Valiant Fusion

In about 1992, we acquired a 1972 Valiant for Lady Devotea to drive.

We asked my Dad – who was a car dealer – to find us a small, second hand 4-cylinder car at a modest price as we didn’t have much money, and a few days later, a car transport turned up and deposited the 6-cylinder Chrysler Valiant, which was about as long as a house.

I called him, and he explained that, while it didn’t meet most of the brief, the price to us was exactly $0 so it was not a bad option.

And it was indeed, not a bad option. It was comfortable, with a front bench seat, and with our two small children at the time, it felt very safe.

And it was actually a great car. We had it for a few years, and the only downside was that when a dangerous criminal escaped from the courthouse and our town was locked down, it got repeatedly searched as you could have stashed a volleyball team in the boot*.

It did have one little quirk, though. It had what’s called a flat spot in the accelerator**. So, if you put your foot down hard, it would lurch forward, then… nothing for about a second and a half, and then it would take off like cheetah that’s been stung on the backside by a spider wasp***.

And this brings me to Bihar’s finest Doke Fusion, because it’s very similar to that Valiant’s accelerator.

I was lucky enough to get my hands on the very first Doke Black Fusion nearly a decade ago, and it was a pretty good start. I was already familiar with the Rolling Thunder Oolong and the Silver Needle from the same estate – in fact the latter is my favourite tea of all time. And the first Black Fusion was good – a little one-dimensional, but a solid start. The 2014, however, was excellent, and I obtained many, many kilos of it, not to blend, not to sell, but to drink, to hoard, to share with good friends. In fact, when I had to get out of a country rather fast and had to leave a lot of tea behind, it got us through a very difficult personal time in 2014. I related this at the time.

I bought quite a lot of the 2015, and it was a small leap forward on the 2014, with increased depth and a nice malty edge.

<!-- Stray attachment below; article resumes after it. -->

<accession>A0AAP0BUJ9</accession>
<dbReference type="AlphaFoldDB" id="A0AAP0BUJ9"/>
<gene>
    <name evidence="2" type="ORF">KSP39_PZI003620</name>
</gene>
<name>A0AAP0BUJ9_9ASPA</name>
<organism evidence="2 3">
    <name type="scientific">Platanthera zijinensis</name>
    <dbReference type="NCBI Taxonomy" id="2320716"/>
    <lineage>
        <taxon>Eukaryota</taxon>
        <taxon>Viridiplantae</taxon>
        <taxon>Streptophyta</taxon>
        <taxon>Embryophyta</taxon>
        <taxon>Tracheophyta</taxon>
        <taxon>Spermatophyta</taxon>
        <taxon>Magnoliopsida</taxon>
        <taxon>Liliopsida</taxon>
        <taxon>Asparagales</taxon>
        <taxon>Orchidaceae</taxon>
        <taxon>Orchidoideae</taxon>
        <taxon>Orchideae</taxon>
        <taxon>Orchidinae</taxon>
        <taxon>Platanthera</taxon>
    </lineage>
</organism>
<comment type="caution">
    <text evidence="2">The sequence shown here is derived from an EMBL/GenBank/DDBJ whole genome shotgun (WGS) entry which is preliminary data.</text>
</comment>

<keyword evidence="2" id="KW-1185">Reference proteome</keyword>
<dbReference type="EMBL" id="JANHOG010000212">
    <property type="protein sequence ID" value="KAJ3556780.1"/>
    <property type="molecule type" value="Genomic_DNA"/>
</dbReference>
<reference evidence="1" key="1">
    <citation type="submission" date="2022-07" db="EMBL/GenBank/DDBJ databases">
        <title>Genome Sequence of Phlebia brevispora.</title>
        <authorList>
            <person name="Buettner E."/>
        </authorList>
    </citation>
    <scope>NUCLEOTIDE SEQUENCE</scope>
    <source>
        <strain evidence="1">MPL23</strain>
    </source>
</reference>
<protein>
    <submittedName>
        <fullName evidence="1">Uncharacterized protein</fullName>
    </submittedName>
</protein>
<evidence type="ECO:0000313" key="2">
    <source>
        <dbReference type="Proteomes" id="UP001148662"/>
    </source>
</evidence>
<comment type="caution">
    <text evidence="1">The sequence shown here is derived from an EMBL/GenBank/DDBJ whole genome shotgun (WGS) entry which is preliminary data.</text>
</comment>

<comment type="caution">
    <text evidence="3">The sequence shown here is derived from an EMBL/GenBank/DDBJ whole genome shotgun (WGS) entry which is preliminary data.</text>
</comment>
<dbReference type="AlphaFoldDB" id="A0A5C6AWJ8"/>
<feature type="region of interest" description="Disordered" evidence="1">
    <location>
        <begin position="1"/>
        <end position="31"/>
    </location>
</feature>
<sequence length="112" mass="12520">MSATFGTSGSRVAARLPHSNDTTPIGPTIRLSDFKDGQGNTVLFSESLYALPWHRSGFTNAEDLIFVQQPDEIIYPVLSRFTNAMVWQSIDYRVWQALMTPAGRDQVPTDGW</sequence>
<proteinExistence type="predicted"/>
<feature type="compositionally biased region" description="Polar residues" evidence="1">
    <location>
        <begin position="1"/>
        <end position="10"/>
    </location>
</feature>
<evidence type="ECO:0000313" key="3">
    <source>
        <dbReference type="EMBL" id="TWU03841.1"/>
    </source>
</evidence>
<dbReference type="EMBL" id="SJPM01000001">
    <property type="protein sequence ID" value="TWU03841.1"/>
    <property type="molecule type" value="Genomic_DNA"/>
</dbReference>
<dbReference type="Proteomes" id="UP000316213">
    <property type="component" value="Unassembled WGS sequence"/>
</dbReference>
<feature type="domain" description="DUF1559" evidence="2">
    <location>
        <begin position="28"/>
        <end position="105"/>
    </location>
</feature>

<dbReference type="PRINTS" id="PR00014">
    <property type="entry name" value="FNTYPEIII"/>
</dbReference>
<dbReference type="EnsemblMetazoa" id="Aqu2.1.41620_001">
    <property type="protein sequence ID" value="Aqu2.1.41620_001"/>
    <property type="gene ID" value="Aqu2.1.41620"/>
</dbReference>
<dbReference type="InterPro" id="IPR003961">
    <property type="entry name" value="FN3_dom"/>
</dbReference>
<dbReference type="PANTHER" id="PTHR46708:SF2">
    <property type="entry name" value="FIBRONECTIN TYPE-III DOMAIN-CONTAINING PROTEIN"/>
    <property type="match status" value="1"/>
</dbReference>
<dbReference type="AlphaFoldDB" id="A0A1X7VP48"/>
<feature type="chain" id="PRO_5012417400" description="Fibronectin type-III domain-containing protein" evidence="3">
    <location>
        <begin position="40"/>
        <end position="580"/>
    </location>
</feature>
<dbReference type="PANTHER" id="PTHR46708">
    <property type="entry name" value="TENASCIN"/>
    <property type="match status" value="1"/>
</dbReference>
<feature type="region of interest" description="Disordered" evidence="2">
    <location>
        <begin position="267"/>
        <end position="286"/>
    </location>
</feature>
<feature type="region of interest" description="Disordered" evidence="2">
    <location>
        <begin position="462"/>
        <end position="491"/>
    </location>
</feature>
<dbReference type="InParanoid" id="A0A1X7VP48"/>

But 2016, 2017, 2018 and 2019 all seemed to be very similar. It stopped accelerating.

Yesterday, I tried the 2020 and WHOOSH! it’s taken off like the aforementioned Valiant taking off like the aforementioned cheetah stung by the aforementioned spider wasp.

I did not taste this Doke Black Fusion in a delicate and professional way. I made some steaming mugs of it and drank it while binge-watching TV

It’s full-bodied (like the Valiant). It’s wide and deep (like the Valiant). It’s hard to miss (like the Valiant). It has a bracing delicacy spread across a storm of flavour (not really like the Valiant).  It’s brilliant with or without milk (I’m gonna have to let the Valiant analogy go).

Look, I love black tea. I love many whites, many greens, many oolongs, precisely no genmaichas or matchas and many flavoureds. But Black tea is where it is at. It’s what I blend best. It’s what I drink 75% of the time.

I drink it black and neat, but if someone puts sugar in it, I’ll drink it. If someone puts milk in it, I’ll drink it.

My favourite black tea of all time is from the Temi tea garden in Sikkim and has been for over twenty years.

But if Black Fusion keeps up this acceleration, it could be my favourite by next season.

* For my American friends who can’t ever call things related to cars by their correct names, boot = trunk

** For my American friends who can’t ever call things related to cars by their correct names, accelerator = “gas pedal”

*** if you don’t know what a spider wasp is, look it up and you won’t sleep for a week.

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